Weill Cornell Medical College is one of the top medical schools in the country, and in part, it has the Starr Foundation to thank for keeping it on top. The Starr Foundation, which focuses much of its grantmaking on medicine and healthcare, recently awarded several high dollar grants for program development and building renovation at the medical school. (See Starr Foundation: Grants for New York City). Starr awarded $55 million to Weill for cancer research, $50 million to develop its stem cell initiative program, $10 million to build a new research facility, and $900,000 for basic science research.
In a Weill press release, Provost for Medical Affairs Laurie Glimcher stated:
"Inspired philanthropy stays ahead of the curve. It builds creative partnerships with a focused end game in mind — the improvement of human health. This epitomizes the leadership of The Starr Foundation. They are helping to shape the model for the future of biomedical research. We are enormously grateful for their vision and support."
But if you scroll through Weill's philanthropy page, you won't find founder Cornelius Vander Starr's name listed. Despite these huge grants, Starr likes to remain low profile.
Unlike some of New York's other philanthropic foundations, Starr limits most of its healthcare giving to hospitals and research centers within the city limits. It has given hundreds of thousands of dollars in scholarship funds to New York University, as well as for general operating support at Baruch College of the City University of New York and the New York Genome Center. With essentially no experience in the medical field, founder Cornelius Starr was an insurance entrepreneur and the foundation's Board of Directors is composed of attorneys and economists. And although the foundation's grantmaking has traditionally revolved around its educational scholarships, there has been an obvious shift towards healthcare. (Read Starr Foundation president, Florence Davis' IP profile).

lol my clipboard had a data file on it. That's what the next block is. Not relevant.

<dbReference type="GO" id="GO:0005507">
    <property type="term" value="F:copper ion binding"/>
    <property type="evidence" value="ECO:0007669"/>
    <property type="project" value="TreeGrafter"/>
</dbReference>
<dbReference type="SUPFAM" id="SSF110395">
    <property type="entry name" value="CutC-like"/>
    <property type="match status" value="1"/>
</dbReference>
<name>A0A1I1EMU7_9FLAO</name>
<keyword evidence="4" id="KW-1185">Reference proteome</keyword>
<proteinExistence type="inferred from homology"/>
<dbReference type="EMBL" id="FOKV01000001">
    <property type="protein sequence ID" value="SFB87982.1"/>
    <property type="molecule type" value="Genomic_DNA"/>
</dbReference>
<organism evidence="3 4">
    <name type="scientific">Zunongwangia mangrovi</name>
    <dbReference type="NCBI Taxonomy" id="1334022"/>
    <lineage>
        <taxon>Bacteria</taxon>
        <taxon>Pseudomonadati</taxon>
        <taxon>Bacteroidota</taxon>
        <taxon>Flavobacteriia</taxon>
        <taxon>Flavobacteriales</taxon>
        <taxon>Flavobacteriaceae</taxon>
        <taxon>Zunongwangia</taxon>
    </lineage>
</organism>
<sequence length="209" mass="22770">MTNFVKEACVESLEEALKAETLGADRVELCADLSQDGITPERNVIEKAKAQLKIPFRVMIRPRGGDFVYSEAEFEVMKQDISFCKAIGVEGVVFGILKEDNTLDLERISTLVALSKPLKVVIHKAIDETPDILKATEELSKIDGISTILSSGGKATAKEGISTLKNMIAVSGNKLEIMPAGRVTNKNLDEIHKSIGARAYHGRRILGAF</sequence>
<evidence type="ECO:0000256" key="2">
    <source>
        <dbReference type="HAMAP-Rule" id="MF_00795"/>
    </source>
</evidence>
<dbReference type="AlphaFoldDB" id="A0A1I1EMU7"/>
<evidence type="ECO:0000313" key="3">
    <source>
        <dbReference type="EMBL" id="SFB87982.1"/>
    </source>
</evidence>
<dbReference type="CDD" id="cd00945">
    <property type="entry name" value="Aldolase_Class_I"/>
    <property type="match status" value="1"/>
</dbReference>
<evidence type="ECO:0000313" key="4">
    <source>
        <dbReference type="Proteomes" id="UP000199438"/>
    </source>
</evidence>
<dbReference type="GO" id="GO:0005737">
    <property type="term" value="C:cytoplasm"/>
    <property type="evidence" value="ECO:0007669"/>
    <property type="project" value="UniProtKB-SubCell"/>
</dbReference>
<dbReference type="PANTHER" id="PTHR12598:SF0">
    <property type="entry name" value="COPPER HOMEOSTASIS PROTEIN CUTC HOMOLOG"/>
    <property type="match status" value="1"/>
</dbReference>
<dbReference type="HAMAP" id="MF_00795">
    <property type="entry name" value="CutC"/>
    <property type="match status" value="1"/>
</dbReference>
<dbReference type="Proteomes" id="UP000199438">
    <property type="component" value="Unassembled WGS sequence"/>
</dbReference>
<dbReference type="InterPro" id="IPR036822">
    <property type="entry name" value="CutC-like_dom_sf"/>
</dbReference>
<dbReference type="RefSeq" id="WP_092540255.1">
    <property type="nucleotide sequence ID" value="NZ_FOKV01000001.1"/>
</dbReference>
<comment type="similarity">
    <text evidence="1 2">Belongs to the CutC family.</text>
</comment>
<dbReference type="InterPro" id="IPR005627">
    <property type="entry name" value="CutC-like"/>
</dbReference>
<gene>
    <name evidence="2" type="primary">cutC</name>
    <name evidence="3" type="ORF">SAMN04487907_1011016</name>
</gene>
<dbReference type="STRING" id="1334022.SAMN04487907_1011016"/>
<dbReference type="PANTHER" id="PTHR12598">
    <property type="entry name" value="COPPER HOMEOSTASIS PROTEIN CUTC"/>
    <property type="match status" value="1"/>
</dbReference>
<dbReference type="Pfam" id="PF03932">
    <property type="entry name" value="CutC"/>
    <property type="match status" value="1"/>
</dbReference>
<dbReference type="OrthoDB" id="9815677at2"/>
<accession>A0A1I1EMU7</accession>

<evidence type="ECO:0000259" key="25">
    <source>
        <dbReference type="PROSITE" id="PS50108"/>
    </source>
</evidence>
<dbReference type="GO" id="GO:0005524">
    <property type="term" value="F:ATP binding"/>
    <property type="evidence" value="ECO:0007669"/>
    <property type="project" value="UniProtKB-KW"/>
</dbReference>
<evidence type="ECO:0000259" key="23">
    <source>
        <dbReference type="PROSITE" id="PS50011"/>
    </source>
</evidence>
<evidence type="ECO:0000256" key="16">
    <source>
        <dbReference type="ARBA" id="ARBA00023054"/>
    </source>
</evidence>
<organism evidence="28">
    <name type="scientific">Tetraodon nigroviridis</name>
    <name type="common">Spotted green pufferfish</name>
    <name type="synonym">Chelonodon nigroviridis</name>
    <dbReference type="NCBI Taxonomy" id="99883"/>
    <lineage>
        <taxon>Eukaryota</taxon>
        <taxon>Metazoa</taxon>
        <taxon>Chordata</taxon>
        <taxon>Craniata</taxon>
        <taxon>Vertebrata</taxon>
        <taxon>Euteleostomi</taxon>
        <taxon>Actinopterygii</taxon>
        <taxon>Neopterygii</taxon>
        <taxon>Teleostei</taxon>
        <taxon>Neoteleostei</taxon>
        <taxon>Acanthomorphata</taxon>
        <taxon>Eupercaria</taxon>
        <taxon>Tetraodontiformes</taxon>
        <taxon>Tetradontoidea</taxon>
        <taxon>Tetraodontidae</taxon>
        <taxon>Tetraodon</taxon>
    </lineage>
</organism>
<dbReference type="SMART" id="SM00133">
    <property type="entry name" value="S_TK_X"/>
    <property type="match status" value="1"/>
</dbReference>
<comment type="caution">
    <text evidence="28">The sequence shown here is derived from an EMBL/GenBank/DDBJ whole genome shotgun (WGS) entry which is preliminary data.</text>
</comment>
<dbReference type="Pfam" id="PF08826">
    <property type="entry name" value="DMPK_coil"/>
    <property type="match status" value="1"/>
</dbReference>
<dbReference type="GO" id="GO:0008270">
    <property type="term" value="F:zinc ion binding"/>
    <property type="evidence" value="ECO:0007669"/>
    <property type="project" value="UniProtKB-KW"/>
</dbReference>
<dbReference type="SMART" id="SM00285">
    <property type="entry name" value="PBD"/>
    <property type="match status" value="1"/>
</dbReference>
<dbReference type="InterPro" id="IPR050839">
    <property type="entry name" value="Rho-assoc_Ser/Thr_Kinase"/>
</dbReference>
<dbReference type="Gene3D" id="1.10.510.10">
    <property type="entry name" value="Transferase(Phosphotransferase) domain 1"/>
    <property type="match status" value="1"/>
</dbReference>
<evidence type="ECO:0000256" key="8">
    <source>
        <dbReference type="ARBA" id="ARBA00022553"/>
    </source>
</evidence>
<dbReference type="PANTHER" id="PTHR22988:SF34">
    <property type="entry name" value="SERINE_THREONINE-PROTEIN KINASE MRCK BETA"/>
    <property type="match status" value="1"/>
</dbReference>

Take a look at Starr's Application Guidelines on their foundation page and the bolded words "Please DO NOT send unsolicited materials to the Foundation" will be staring back at you. The foundation does not even provide any contact information on their website. We hear you loud and clear, Starr.
However, the foundation hasn't always put an iron gate on their mailbox. Starr has never been into official applications or deadlines, but the board of directors generally reviews applications on a rolling basis. To get a piece of Starr's $1.25 billion of assets, you'll need to provide an detailed cover letter, breakdown of your organization's budget, financial statements, list of other financial supporters, list of board members, and IRS determination letter. In spite of Starr's bolded warning, your best bet to get in contact with the foundation about a health grant is by emailing President Florence Davis at email@example.com or Vice President Gladys Thomas at firstname.lastname@example.org.